The School District contends that an OCF asbestos product was installed at Jefferson school. It relies on the affidavit of Earl Claus, an asbestos worker. Clause recalled installing OCF asbestos at Jefferson in 1958. The School District's earlier, detailed interrogatory response, however, states that Armstrong asbestos products and OCF non-asbestos products were installed at Jefferson. Claus's affidavit, based on distant memory, is not significantly probative in light of the contradictory interrogatory response. Summary judgment as to the Jefferson school was appropriate.
The School District contends that Fibreboard asbestos products were installed at Bridger, Gregory Heights, Monroe, Sellwood and Woodmere schools. As evidence, the School District introduced "subcontracts" between the School District and Columbia Asbestos Supply. These "subcontracts" allegedly require the installation of asbestos at these five schools. Columbia was the exclusive distributor for Fibreboard during the relevant time. However, the "subcontracts" are not probative evidence. These documents were not subcontracts at all, but were merely proposals for work to be done by Columbia. Additionally, the allegation that Fibreboard asbestos was in the five schools contradicted the School District's earlier interrogatory response. We conclude that the district court correctly granted summary judgment in favor of Fibreboard as to these five schools.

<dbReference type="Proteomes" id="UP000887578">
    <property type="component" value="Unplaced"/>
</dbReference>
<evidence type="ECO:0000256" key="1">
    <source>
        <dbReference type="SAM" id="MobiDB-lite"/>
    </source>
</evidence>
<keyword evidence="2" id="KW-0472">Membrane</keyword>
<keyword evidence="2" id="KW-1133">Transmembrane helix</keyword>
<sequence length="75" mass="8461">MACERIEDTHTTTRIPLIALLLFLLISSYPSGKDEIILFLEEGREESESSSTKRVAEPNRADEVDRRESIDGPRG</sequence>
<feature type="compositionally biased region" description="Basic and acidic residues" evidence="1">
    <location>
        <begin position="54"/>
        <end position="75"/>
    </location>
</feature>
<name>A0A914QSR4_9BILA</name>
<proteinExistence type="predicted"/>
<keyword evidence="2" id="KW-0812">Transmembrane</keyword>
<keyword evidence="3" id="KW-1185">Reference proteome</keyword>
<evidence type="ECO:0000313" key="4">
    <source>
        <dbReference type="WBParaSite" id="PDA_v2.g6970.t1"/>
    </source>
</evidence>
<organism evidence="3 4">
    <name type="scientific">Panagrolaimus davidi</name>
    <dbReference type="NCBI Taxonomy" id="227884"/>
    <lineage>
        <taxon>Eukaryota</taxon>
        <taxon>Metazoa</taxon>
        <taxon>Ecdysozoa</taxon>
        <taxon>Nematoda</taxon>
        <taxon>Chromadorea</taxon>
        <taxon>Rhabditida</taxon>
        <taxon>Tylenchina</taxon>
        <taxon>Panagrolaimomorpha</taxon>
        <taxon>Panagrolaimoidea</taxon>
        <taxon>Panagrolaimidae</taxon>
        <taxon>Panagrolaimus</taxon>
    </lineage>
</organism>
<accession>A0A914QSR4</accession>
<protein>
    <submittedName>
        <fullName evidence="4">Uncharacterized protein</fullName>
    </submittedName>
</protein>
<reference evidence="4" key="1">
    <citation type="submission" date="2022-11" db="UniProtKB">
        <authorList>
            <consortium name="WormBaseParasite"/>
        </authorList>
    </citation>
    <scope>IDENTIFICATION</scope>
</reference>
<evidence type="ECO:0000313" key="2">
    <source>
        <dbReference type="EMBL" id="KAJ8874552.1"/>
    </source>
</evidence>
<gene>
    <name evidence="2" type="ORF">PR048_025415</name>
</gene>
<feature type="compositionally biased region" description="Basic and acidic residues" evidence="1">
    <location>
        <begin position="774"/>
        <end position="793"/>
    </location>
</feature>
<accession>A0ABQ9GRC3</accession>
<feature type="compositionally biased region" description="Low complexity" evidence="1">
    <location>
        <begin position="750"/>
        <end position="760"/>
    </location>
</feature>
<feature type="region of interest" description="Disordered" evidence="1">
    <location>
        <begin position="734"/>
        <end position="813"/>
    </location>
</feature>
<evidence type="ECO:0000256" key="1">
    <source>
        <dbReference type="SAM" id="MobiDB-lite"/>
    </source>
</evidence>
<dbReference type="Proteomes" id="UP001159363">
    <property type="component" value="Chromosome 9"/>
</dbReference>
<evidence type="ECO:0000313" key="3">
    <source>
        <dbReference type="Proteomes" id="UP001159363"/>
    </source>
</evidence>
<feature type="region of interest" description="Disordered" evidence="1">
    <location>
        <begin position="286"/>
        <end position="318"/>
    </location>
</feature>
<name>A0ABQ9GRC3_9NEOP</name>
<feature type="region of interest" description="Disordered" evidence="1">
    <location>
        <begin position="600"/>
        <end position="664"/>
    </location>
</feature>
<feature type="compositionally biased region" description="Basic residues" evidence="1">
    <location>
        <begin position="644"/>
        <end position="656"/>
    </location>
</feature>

The School District contends that a Fibreboard asbestos product was installed at the Duniway school. In support of this contention, the School District introduced the Fibreboard-Columbia Asbestos Supply exclusive distributorship contracts and the affidavit of Harold Davis, a worker who had installed asbestos for Columbia at the Duniway school. Davis stated that he had installed asbestos products at Duniway in 1948 or 1949, but he did not say he installed any Fibreboard product. Further, the exclusive distributorship contract between Fibreboard and Columbia did not begin until 1951. Given this evidence, and the School District's contradictory interrogatory response, no reasonable juror could conclude that a Fibreboard product was installed at Duniway.